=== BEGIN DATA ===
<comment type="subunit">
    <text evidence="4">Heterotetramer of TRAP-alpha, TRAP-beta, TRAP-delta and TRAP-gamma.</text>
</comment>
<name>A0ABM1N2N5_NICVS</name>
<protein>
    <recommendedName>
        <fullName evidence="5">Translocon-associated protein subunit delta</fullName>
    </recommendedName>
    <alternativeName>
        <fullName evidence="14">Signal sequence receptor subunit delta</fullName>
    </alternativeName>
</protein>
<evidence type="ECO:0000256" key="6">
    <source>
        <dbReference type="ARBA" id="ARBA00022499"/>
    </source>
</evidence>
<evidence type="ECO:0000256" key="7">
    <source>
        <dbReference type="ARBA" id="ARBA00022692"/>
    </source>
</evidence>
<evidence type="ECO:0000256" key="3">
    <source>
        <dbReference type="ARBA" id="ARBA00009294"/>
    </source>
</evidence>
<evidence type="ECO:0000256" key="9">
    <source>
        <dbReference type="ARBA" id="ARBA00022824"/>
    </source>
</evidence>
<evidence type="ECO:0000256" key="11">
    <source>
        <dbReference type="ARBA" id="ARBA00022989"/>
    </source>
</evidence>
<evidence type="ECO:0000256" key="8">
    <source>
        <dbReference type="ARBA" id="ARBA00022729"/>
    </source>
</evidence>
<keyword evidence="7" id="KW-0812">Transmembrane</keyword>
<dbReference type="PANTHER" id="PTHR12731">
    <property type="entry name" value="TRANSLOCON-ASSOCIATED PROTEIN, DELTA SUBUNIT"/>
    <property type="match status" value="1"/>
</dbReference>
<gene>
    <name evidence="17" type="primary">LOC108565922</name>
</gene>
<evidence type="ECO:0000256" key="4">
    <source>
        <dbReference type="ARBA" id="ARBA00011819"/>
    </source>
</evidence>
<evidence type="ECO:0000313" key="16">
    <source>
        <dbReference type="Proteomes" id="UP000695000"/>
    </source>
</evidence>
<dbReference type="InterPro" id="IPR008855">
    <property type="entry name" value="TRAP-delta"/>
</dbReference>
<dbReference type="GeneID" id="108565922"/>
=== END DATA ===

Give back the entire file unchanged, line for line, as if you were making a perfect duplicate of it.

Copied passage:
<comment type="subunit">
    <text evidence="4">Heterotetramer of TRAP-alpha, TRAP-beta, TRAP-delta and TRAP-gamma.</text>
</comment>
<name>A0ABM1N2N5_NICVS</name>
<protein>
    <recommendedName>
        <fullName evidence="5">Translocon-associated protein subunit delta</fullName>
    </recommendedName>
    <alternativeName>
        <fullName evidence="14">Signal sequence receptor subunit delta</fullName>
    </alternativeName>
</protein>
<evidence type="ECO:0000256" key="6">
    <source>
        <dbReference type="ARBA" id="ARBA00022499"/>
    </source>
</evidence>
<evidence type="ECO:0000256" key="7">
    <source>
        <dbReference type="ARBA" id="ARBA00022692"/>
    </source>
</evidence>
<evidence type="ECO:0000256" key="3">
    <source>
        <dbReference type="ARBA" id="ARBA00009294"/>
    </source>
</evidence>
<evidence type="ECO:0000256" key="9">
    <source>
        <dbReference type="ARBA" id="ARBA00022824"/>
    </source>
</evidence>
<evidence type="ECO:0000256" key="11">
    <source>
        <dbReference type="ARBA" id="ARBA00022989"/>
    </source>
</evidence>
<evidence type="ECO:0000256" key="8">
    <source>
        <dbReference type="ARBA" id="ARBA00022729"/>
    </source>
</evidence>
<keyword evidence="7" id="KW-0812">Transmembrane</keyword>
<dbReference type="PANTHER" id="PTHR12731">
    <property type="entry name" value="TRANSLOCON-ASSOCIATED PROTEIN, DELTA SUBUNIT"/>
    <property type="match status" value="1"/>
</dbReference>
<gene>
    <name evidence="17" type="primary">LOC108565922</name>
</gene>
<evidence type="ECO:0000256" key="4">
    <source>
        <dbReference type="ARBA" id="ARBA00011819"/>
    </source>
</evidence>
<evidence type="ECO:0000313" key="16">
    <source>
        <dbReference type="Proteomes" id="UP000695000"/>
    </source>
</evidence>
<dbReference type="InterPro" id="IPR008855">
    <property type="entry name" value="TRAP-delta"/>
</dbReference>
<dbReference type="GeneID" id="108565922"/>